With a shortened F1 ‘Super Season’ rumoured if the season can’t commence before late summer, we have picked out eight tracks which belong on the list to meet the eight race criteria to qualify as a World Championship.
The first eight races are all either postponed or cancelled due to the Coronavirus pandemic, leaving F1 currently in limbo as to when the season could commence and a ‘Super Season’ looks a possibility if unable to start before late Summer at earliest.
This is due to confirmation that eight races are required to be run for a season to classify as a World Championship, so we have picked out top eight tracks from the initial 22 race calendar which would deserve to form part of a ‘Super Season’ if necessary.
British Grand Prix
There is no doubt that the British Grand Prix belongs on a Super Season calendar given its history in F1 and as host of the first ever race, it would be fitting to hold it during F1’s 70th year as a ‘Super Season’ opener if possible.
From the thrills of Stirling Moss’ first Grand Prix win at Aintree in 1955, to controversy at the 1976 race when James Hunt was disqualified after taking victory, to Hamilton’s 2008 wet masterclass, this race has seen it all on top of famous corners like Copse and Stowe.
This race also sums up the passion of F1 fans because it’s one of the greatest summer spectacles in British sport, as fans make a week long vacation of the event.
F1 and Great Britain would therefore both be worse off if the British GP wasn’t part of a Super Season, because it is essentially the home of motorsport for not just fans but also teams.
Belgian Grand Prix
Whether you love it or not, the Belgian GP has thrown up plenty of classics at Spa Francorchamps over the years, from a British 1-2-3-4 in the 1958 race to Damon Hill’s last F1 win in a rain soaked 1998 race to Charles Leclerc’s emotionally hard fought first F1 win last season.
In fact there are many aspects that makes this race so great from the tough challenging corners like Eau Rouge and Pouhon to the unpredictable weather, which is why the Belgian Grand Prix would be a good bet for a Super Season.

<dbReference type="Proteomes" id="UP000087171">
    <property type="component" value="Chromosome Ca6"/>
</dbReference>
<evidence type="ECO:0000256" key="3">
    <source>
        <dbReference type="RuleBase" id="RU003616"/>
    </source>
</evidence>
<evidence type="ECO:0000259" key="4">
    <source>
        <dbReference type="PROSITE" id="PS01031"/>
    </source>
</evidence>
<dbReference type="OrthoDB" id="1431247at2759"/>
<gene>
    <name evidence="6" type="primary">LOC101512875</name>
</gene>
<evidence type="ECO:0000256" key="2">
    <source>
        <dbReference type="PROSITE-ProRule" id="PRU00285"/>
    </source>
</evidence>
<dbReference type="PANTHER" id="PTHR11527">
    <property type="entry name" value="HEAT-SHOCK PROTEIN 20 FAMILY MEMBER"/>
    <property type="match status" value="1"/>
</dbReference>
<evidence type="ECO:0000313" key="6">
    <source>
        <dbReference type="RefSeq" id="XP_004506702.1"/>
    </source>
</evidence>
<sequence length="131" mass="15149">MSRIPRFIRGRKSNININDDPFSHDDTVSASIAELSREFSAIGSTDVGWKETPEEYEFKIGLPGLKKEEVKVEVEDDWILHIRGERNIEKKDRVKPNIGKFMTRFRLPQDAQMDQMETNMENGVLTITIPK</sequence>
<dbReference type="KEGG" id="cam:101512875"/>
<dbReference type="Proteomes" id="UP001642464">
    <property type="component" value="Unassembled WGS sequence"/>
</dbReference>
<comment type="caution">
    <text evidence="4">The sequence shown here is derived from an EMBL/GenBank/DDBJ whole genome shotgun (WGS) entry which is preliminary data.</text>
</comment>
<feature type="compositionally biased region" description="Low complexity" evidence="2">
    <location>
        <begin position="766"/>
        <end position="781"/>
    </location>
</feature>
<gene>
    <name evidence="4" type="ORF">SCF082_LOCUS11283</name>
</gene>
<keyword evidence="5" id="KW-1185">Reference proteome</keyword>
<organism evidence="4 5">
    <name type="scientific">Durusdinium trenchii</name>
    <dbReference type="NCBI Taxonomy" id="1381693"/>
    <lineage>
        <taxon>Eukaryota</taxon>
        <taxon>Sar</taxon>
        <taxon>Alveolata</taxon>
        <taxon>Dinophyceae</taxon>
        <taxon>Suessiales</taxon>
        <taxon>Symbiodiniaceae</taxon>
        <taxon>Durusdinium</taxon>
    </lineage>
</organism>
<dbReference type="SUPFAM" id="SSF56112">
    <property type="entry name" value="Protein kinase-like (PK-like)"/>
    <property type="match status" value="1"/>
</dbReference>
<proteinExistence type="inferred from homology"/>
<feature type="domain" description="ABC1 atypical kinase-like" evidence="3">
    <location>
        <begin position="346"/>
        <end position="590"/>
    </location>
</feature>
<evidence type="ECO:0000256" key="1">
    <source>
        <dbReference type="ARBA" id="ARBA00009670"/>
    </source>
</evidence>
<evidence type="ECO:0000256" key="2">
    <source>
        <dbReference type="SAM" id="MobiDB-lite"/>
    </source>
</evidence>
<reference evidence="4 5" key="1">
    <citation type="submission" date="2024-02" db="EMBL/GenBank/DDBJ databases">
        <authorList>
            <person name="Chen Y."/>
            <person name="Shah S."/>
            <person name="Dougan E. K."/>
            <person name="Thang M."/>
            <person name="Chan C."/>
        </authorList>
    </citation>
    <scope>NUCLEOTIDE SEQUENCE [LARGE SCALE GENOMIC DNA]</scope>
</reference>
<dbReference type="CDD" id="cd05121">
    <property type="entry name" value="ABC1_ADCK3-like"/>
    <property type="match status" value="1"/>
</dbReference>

This race has also been a historic part of the F1 calendar for many years despite not always being held at Spa Francorchamps, and its hard to not see Belgium form part of an eight-race Super Season.
Italian Grand Prix
Like the British and Belgian Grands Prix, a Super Season wouldn’t be complete without the Italian GP given that its the home of Ferrari and Monza is known as the Temple of Speed.
This race however hasn’t thrown up as many classics as the first two mentioned Grands Prix, albeit sadly tinged with tragedy following the deaths of many top drivers like Wolfgang von Trips (1961), Jochen Rindt (1970) and Ronnie Peterson (1978) around the old high speed circuit.
This race also has some highs such as being the only race that McLaren failed to win in the 1988 season, as well as Sebastian Vettel’s debut F1 win in 2008 in torrential conditions.
Monza therefore has to be on any Super Season calendar given its history and the passion of Ferrari fans, who would probably riot even at the suggestion of no Italian Grand Prix if the Coronavirus pandemic had died down by September.
Azerbaijan Grand Prix
Seeing as Europe is F1’s heartland, we could also do with a newer race on ‘Super Season’ calendar and the Azerbaijan Grand Prix fits the bill perfectly given the entertainment that it provides as a street circuit despite its debut race proving a dud in 2016.
This race has also thrown up plenty of controversy from Vettel’s deliberate swerve into Hamilton under the safety car in 2017, to both Red Bulls colliding a year later then a loose manhole cover cancelled FP1 after just 12 minutes last season.
F2 drivers also seem to love this race because their races have all been utterly bonkers, including when visited in 2016 under GP2 banner for the first time with just ten cars finishing the feature race on the lead lap with 7.6s between them.
It therefore is a no brainer that Azerbaijan has to be on any Super Season calendar because it’s just pure brilliant if want a guaranteed dramatic race, and is the perfect race for junior drivers to impress with three of four F2 Azerbaijan Feature Race winners now in F1.